Business Intelligence, Supply Chain Management, Project and Portfolio Management and Enterprise Resource Planning (ERP) will see the fastest growth in end-user spending on SaaS applications through 2022.
Gartner’s annual forecast of worldwide public cloud service revenue was published last week, and it includes many interesting insights into how the research firm sees the current and future landscape of public cloud computing. Gartner is predicting the worldwide public cloud services market will grow from $182.4B in 2018 to $214.3B in 2019, a 17.5% jump in just a year. By the end of 2019, more than 30% of technology providers’ new software investments will shift from cloud-first to cloud-only, further reducing license-based software spending and increasing subscription-based cloud revenue.
The following graphic compares worldwide public cloud service revenue by segment from 2018 to 2022. Please click on the graphic to expand for easier reading.
Comparing Compound Annual Growth Rates (CAGRs) of worldwide public cloud service revenue segments from 2018 to 2022 reflects IaaS’ anticipated rapid growth. Please click on the graphic to expand for easier reading.
Business Intelligence, Supply Chain Management, Project and Portfolio Management and Enterprise Resource Planning (ERP) will see the fastest growth in end-user spending on SaaS applications through 2022. Gartner is predicting end-user spending on Business Intelligence SaaS applications will grow by 23.3% between 2017 and 2022. Spending on SaaS-based Supply Chain Management applications will grow by 21.2% between 2017 and 2022. Project and Portfolio Management SaaS-based applications will grow by 20.9% between 2017 and 2022. End-user spending on SaaS ERP systems will grow by 19.2% between 2017 and 2022.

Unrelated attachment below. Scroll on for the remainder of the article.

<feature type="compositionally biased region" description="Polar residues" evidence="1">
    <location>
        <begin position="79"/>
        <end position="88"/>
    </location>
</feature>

As of Q2, 2016 Microsoft Azure has achieved 100% year-over-year revenue growth and now has the 2nd largest market share of the Cloud Infrastructure Services market according to Synergy Research.
Microsoft’s FY16 Q4 earnings show that Azure attained 102% revenue growth in the latest fiscal year and computing usage more than doubling year-over-year.
451 Research predicts critical enterprise workload categories including data, analytics, and business applications will more than double from 7% to 16% for data workloads and 4% to 9% for business applications.
Cloud-first workload deployments in enterprises are becoming more common with 38% of respondents to a recent 451Research survey stating their enterprises are prioritizing cloud over on-premise.
451 Research’s latest study of cloud computing adoption in the enterprise, The Voice of the Enterprise: Cloud Transformation – Workloads and Key Projects provides insights into how enterprises are changing their adoption of public, private and hybrid cloud for specific workloads and applications. The research was conducted in May and June 2016 with more than 1,200 IT professionals worldwide. The study illustrates how quickly enterprises are adopting cloud-first deployment strategies to accelerate time-to-market of new apps while reducing IT costs and launch new business models that are by nature cloud-intensive. Add to this the need all enterprises have to forecast and track cloud usage, costs and virtual machine (VM) usage and value, and it becomes clear why Amazon Web Services (AWS) and Microsoft Azure are now leaders in the enterprise. The following graphic from Synergy Research Group’s latest study of the Cloud Infrastructure Services provides a comparison of AWS, Microsoft Azure, IBM, Google, and others.